A day in the life of the Kilburgs

Eastern Iowa father-son partnership centered around 180-cow robot dairy

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BELLEVUE, Iowa — The calendar read as if spring should have arrived, but April 3 looked more like winter, with strong winds and several inches of snow.

David and Karter Kilburg’s cows were lucky the year was 2024.

That is because the 180-cow herd was enjoying a tunnel-ventilated freestall barn and all the trimmings that came with a new generation of dairying for the eastern Iowa family.

David was ready to sell the cows when his son, Karter, finished college in 2017 and decided to come home to the farm that was established in 1909. It was a surprise to the man who milked 180 cows — initially with his own father — and farmed roughly 1,000 acres.

“He was not really a dairy kid,” David said of Karter.

David’s other son, Kody, lives in Chicago with his wife, Angie, and David’s first grandchild, Liam. 

Karter’s return breathed new life into the dairy where earlier generations had labored near Bellevue. In 2019, David and Karter built the barn and installed a Lely robotic milking system.

“It was a no-brainer to put in robots,” David said. “I’d always wanted to, but it didn’t make sense until Karter returned.”

On April 3, the cows were comfortable and moving with regularity into the three machines while the Kilburgs and two employees braved the elements to complete the other necessary duties.

That included making the daily rounds to do chores on five other farms where calves, heifers and dry cows are housed. Two full-time employees, Stephen Burke and Ubaldo Lopez, were on hand to help.

Before building the new barn, the Kilburgs milked in a double-8 parallel parlor that had the typical daily duties that came along with it. Now, chain scrapers clean the alleys and an automatic feed pusher keeps the total mixed ration in front of the herd.

Karter and David agreed that using manure solids for bedding is one of their favorite decisions in the new facilities. After scraping, manure moves 12 feet to a reservoir that can hold a week to 10 days of manure. The system removes the liquid from the manure and delivers it to a room attached to the barn.

“It was our best purchase,” Karter said. “The cows really like to use the stalls; they like their own smell in there.”

One difficulty that morning was a plugged pipe that should have been delivering those solids to a storage area.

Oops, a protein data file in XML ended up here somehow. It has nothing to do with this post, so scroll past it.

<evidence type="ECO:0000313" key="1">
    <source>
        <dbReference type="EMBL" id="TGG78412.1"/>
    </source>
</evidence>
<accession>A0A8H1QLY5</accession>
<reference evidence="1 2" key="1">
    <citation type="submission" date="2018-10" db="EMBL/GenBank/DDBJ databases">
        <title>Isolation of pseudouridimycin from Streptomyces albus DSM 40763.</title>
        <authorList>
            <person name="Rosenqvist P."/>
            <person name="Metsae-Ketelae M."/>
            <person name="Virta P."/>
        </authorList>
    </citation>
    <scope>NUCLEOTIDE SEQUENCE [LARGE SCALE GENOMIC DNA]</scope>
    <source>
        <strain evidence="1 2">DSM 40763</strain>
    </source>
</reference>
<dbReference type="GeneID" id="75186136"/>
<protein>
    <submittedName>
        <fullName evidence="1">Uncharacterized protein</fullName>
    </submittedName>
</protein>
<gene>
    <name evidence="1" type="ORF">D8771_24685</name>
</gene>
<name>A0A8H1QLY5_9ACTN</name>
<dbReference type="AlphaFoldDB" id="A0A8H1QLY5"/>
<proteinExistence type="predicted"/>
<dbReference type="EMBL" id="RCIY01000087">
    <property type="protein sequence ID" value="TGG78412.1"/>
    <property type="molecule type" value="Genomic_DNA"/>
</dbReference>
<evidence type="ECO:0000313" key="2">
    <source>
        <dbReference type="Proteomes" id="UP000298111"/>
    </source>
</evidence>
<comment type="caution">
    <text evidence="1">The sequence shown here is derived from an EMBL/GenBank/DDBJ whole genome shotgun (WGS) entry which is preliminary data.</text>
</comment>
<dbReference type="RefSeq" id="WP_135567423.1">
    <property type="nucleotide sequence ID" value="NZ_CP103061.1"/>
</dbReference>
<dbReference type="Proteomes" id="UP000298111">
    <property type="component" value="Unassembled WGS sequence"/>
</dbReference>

Once it was fixed, Karter or one of the farm’s two full-time employees provided fresh bedding to the cows with a self-driven BOBMAN machine the Kilburgs have had for two years.

Without adding cows, the facilities helped improve daily average milk production and herd health significantly.

“It’s been a drastic improvement,” Karter said.

The entire herd has been bred using the ProCROSS three-way crossbreeding system of Holstein, VikingRed and Montbeliarde since 2002. In the calf pens April 3 were a couple of black white-faced calves, a fully red one and a spotted red and white. A similar variety of colors dotted the milking herd.

“It’s all I’ve ever known,” Karter said.

For David, crossbreeding was a way to counter what he felt was a Holstein line that was becoming too inbred.

The higher components of crossbreeding fit well with the sale of their milk to Lactalis in Bellmont, Wisconsin. Heifers are bred with an Angus bull, and all calves are sold. Bull calves from the cows in their second lactation and beyond also leave the farm with a regular buyer who was due to pick up calves that day.

The unpredictable April weather was not yet too worrisome for David, who was expecting delivery of a new corn planter any day. Since they practice no-till on their hilly farmland, the spring work normally starts a little later in the month.

David has a Dairyland Seed business and has been focused on preparing orders for customers across the region.

April 3 was an average day at the Kilburg dairy, but Karter will have a few unusual ones in the coming months, due to his upcoming wedding Sept. 14. He met Lynsey Dawson during another not-so-normal day during a vacation to Mexico.

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